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Smartphone makers and carriers would have you believe that you need to upgrade your smartphone at least every other year, maybe more, but you don't really need to.
We can (mostly) blame carriers for getting us into that kind of thinking. For as long as I can remember, until last year or so, we were used to upgrading on a biennial basis. When we walked into carrier stores for a new phone, we signed a contract that allowed us to upgrade the phone at little to no cost at the end of our two-year cycle. There was something special about coming up to that two-year mark.
"Oh boy! I can get a new phone and throw out this clunker! I can finally surf the web on a smartphone!"
That made a lot more sense in the age of feature phones, which seemed to age much more quickly than today's smartphones, especially after the debut of the iPhone in 2007. Now, you can easily go three or four years with a device. There's really no need to upgrade. Carriers know this, so they've changed their pricing plans around to encourage you to regularly come back for new devices.
When you buy a new smartphone now, you'll more than likely sign up for a "device installment plan" and pay off the bulk of the device's cost over 12, 18, 24 or 30 months. Make no mistake, you don't own this phone, the carrier does, and it's expecting you to turn it in after that time is up.
Depending on the phone and the plan, you'll pay anywhere from a few bucks a month to $45 or more. At the end of your cycle, if your phone is in good condition, you can trade it in for a newer model. Or you can buy it and keep it.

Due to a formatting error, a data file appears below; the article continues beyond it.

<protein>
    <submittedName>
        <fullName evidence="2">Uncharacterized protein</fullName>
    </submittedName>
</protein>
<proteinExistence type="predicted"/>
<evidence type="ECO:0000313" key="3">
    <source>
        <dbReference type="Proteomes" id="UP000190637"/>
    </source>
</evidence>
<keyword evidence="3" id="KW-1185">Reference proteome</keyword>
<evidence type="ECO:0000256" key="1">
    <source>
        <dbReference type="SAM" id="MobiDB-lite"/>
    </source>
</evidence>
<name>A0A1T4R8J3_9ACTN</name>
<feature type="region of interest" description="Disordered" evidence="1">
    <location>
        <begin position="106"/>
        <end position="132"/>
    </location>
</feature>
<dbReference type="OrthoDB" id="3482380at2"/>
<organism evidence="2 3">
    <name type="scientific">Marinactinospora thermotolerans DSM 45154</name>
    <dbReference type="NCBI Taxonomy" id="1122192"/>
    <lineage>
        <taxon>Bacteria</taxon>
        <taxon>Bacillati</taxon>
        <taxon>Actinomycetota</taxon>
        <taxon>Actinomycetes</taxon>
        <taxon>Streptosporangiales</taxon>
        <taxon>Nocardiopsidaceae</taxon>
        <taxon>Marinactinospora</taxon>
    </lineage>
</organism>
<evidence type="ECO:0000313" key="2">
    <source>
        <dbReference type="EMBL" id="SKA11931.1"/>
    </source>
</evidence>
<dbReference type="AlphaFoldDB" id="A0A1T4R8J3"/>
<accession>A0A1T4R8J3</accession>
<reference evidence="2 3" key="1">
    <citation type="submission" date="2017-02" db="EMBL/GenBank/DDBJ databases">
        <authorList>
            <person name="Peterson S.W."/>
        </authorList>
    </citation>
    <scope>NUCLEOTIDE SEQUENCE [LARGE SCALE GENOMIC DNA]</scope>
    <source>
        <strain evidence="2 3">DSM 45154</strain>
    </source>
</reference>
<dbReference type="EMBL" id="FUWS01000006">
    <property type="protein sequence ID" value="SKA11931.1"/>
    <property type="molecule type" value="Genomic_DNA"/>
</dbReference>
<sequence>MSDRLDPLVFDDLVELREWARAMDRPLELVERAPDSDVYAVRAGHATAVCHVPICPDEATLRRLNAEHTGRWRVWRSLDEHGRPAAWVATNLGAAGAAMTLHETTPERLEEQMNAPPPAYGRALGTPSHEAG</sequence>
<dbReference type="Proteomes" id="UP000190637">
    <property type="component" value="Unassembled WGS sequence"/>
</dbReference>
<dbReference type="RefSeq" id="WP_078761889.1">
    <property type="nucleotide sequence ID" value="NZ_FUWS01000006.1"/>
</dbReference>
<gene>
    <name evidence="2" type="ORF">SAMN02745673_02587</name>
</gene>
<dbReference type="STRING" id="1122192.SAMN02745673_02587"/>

This strategy, like the biennial one, has helped to create the idea in our heads that we need to upgrade our smartphones often. The truth is, you really don't need the fancy new hardware.
If anything, there's really only one reason to upgrade your smartphone — to get the latest and most secure software available, whether it's Android or iOS. Apple does a great job keeping its older phones updated, though, so iPhone users don't need to worry. Google's Android partners aren't as good at that, with the Google Pixel and recent BlackBerry devices being rare exceptions.
Sure, new smartphones offer fancy new camera options, fingerprint readers, iris scanners and gorgeous displays that lure your eyes right back to the device. None of those are real reasons to upgrade a phone though, at least not unless you're a geek like me who just likes having the newest phone on the block.
Indeed, you can save serious dough by paying off your phone and riding it out for a few years, instead of paying monthly payments to essentially rent a new smartphone like the Galaxy S8. That phone, for example, will cost you $25 per month on AT&T with a 30-month agreement. Once 80 percent of the device has been paid off, and if it's still in good condition, you can trade it in and start all over again.
The Galaxy S8 costs $749 without any sort of contract. If you were to pay for it up front, you'd own it right away and you'd be free to sell it at
Here's a secret, though: Samsung's Galaxy S6, released two years ago, is still a really great smartphone. Anyone who owns that device is coming up on their upgrade cycle and could "upgrade" to a Galaxy S8 and pay that aforementioned fee. Why upgrade, though?
The Galaxy S6 still has a great fingerprint reader, a fantastic camera, a solid design and, while it took a bit of a delay, it's also getting the latest version of Android. You can save yourself $25 a month by just sticking with the device you have.
The same holds true for iPhones, which age even better than Samsung devices in my experience using both phones. They may slow down a hair as more advanced features are added to Apple's new software. Your display may crack after a few drops, or you may start to experience a decrease in battery life, but Apple Care+ can help you take care of those relatively small problems.
I know I'm the gadget guy here, and my job is to introduce you to some of the latest toys on the market. Sometimes you don't need to actually buy them, though, and it's worth taking a look at whether or not signing up for another $25 to $50 a month for a new phone is really worth the features offered over your old device. Sometimes it really isn't.